Another Kentucky Derby, another breakdown. Churchill Downs officials did what frequently happens when a horse is injured this badly in front of a worldwide television audience — drew trucks in a tight circle around her and euthanized her out of sight. Not that NBC seemed inclined to show it in the first place, as Sally Jenkins notes.
I love horses, I love (most) horsemen, but people? When the most famous horse race in the world features two hideous life-ending accidents in three years, the world is telling you something, and it’s not, “You’re having a run of bad luck.”
Some years ago the Atlantic ran a fascinating story about the American Kennel Club, and how it’s ruining dogs. You may disagree with its basic premise, but it raised some fascinating questions about what, exactly, constitutes a breed. The example they used was Dalmatians, which have a chronic, genetic stomach defect. It’s on a recessive gene, and breeders have found that if you breed a Dalmatian out to an English spaniel (maybe a setter; memory’s not what it used to be), which looks like a long-haired version of a Dalmatian, the defect disappears. Breed those pups back to Dalmatians, and within two or three generations you have puppies that look and behave exactly like any other Dalmatian, but are free of the genetic defect. Alas, the AKC considers these dogs mongrels. Why? Because they’re not purebred.
Thoroughbreds (which is an actual breed, not a designation like “purebred”) are among the most inbred horses in the world. Every single one goes back to three foundation sires, and nearly all the ones racing today can call Native Dancer some form of great-great grandpappy. Students of racing have noted the bloodline seems to be at a plateau — records haven’t moved much since Secretariat’s day 35 years ago, and that was before a lot of technical and pharmaceutical advances Secretariat’s team couldn’t take advantage of. Big Brown, the winner yesterday, has a history of hoof bruising, and runs in glue-on shoes over silicone pads. Think what you’d rather run a bruising mile-and-a-quarter in — wingtips or Nikes. That’s the comparison.
No one has written better about racing in recent years than Jane Smiley, novelist and horsewoman, who has campaigned several racehorses and rides herself. Her post on the NYT blog yesterday was instructive; she thinks the problem is in footing, not breeding, and notes the sharp drop in catastrophic accidents in California, once that state gave up dirt for a synthetic surface called polytrack. Europe has far few injuries than the U.S. does as well, and runs on grass. Jenkins puts the blame on inbreeding and overtraining. They’re both probably at least partly right; it’s a complicated problem without easy answers. Just for the hell of it, though, I’d like to see some discussion of breeding a little more sturdiness into the line. The breed’s been around for 300 years or so — can we add one more ingredient to the stew? Maybe a dash of Dutch Warmblood, something with a bit more iron in the leg. Partisans will tell you a horse so bred wouldn’t be a thoroughbred, and if you’re going to split hairs, I guess it wouldn’t be. But then, maybe the next discussion might be to open up racing to non-thoroughbreds. Why not? If thoroughbreds are superior, they’ll win all the races, and maybe the ones bred for a little extra bone heft will retain their speed and lose the glass ankles. This is a speed competition, not a dog show.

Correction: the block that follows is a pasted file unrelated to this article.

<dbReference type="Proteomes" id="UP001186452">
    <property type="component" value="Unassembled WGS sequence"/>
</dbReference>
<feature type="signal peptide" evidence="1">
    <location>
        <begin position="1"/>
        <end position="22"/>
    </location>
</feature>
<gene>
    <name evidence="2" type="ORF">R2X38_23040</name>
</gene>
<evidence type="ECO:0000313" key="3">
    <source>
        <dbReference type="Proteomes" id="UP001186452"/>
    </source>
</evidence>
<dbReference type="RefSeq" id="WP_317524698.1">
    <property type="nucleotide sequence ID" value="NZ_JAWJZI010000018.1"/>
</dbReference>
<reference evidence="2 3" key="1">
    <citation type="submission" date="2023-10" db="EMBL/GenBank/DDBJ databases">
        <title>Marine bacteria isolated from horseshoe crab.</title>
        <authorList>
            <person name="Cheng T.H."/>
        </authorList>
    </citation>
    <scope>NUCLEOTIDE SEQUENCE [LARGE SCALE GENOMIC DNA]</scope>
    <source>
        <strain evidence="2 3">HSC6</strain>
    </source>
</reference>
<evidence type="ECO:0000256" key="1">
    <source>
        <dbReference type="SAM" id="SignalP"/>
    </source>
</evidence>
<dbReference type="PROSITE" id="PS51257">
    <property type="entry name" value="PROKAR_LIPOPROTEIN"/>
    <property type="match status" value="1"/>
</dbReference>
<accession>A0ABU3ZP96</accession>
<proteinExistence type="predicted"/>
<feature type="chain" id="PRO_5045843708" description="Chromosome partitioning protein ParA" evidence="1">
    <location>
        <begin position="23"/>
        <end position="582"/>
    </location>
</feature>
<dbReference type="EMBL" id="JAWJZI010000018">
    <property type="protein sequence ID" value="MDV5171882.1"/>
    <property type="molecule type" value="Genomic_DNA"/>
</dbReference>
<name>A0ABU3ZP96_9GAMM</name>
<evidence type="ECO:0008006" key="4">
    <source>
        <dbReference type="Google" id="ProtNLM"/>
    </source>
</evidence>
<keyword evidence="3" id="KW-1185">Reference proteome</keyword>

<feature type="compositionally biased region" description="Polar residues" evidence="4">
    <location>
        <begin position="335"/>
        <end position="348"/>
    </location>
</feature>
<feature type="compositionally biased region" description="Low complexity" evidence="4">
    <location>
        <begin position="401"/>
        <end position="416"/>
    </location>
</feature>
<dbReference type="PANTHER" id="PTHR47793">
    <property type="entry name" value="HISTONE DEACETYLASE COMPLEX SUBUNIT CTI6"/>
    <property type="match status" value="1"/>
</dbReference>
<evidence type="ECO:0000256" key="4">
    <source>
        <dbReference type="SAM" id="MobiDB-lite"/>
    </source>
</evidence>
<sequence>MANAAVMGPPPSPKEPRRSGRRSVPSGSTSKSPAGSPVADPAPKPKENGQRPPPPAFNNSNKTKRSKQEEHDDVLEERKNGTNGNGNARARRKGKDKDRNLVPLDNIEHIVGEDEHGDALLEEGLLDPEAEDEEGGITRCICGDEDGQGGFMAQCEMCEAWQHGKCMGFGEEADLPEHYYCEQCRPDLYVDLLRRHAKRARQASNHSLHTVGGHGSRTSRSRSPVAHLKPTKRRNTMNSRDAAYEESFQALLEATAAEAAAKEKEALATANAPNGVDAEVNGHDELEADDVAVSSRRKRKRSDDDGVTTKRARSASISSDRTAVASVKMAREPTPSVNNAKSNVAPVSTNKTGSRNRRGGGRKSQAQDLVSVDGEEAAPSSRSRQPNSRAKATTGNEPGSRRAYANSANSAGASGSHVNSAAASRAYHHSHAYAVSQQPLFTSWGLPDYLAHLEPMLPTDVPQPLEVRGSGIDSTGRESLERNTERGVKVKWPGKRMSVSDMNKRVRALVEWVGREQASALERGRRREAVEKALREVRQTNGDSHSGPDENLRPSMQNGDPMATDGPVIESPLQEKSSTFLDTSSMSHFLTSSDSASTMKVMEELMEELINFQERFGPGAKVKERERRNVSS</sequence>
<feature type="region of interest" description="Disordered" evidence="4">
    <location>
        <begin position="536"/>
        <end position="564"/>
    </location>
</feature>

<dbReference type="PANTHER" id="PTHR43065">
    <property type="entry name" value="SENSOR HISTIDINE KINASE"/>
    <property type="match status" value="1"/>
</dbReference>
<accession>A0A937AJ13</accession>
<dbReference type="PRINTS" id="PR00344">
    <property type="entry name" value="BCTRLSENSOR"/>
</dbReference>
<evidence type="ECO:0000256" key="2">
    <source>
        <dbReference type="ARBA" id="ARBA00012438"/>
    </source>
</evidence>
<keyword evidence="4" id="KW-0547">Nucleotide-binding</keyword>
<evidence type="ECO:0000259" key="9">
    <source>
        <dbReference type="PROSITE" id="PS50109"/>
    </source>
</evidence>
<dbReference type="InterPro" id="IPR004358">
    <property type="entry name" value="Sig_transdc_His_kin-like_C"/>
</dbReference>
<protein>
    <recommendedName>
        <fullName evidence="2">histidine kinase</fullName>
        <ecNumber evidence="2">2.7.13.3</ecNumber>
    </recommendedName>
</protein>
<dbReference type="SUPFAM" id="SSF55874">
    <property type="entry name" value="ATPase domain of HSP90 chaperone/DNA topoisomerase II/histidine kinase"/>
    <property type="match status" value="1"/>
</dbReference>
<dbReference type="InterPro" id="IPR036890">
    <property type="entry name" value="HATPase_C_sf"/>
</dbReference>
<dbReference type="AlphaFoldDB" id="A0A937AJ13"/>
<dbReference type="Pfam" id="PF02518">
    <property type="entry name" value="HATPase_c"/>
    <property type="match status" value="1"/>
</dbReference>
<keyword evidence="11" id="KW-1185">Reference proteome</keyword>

Otherwise, if this happens again in another year or two or three, well — it’s going to be a major mellow-harsher. Whenever it does, there’s a lot of mournful talk about how much these horses “love” their job, and how they wouldn’t be happy if they couldn’t race, etc. It’s anthropomorphic, of course; horses, all horses, do their jobs because it’s in their nature to cooperate, and do what’s asked of them. I never watched a 900-pound horse carry a 90-pound kid around a course of fences without marveling that he — the horse — allows it at all. They’re pleasers by nature, and we project our dreams of glory onto them, not the other way around. People watch the Kentucky Derby for the beauty of the animals, the loveliness of the spectacle, “My Old Kentucky Home.” They want the taste of bourbon in their mouths. Not blood.
Newcomer to the blogroll: Sweet Juniper, Detroiter, responsible for the infamous Detroit Public Schools book depository photos seen everywhere on the ‘nets these past few months. An urban life/parenting blogger with a gifted pen and an equally gifted eye. The graffiti pictures at Dequindre Cut are especially recommended. If you have a little time, read his explainer on how the books got that way.
A funny read from the WashPost, which asks the question, right there in the subhed: How much about your teenage transgressions should you tell your kids? The lede:
SOME MONTHS BACK, I was invited to a party with 20 or so other mothers. It was a wine-and-cheese affair, ladies only: The hostess had evacuated her husband and kids to the mall. Gathered around her dining room
table, we talked about our children, and then a few of the women began reminiscing about their own youths, comparing the transgressions they’d committed in their teens and 20s and debating whose were the most egregious.
“I win, I win!” one mother exclaimed. “I was a stripper!”
Can’t beat that, girls.
If you haven’t seen them yet, scroll down for Brian Stouder’s pix of Barack Obama’s visit to the Fort yesterday. Of course I missed it. It’s my curse.
However, a lovely day is in progress right outside. Time to go exploring with the Flip.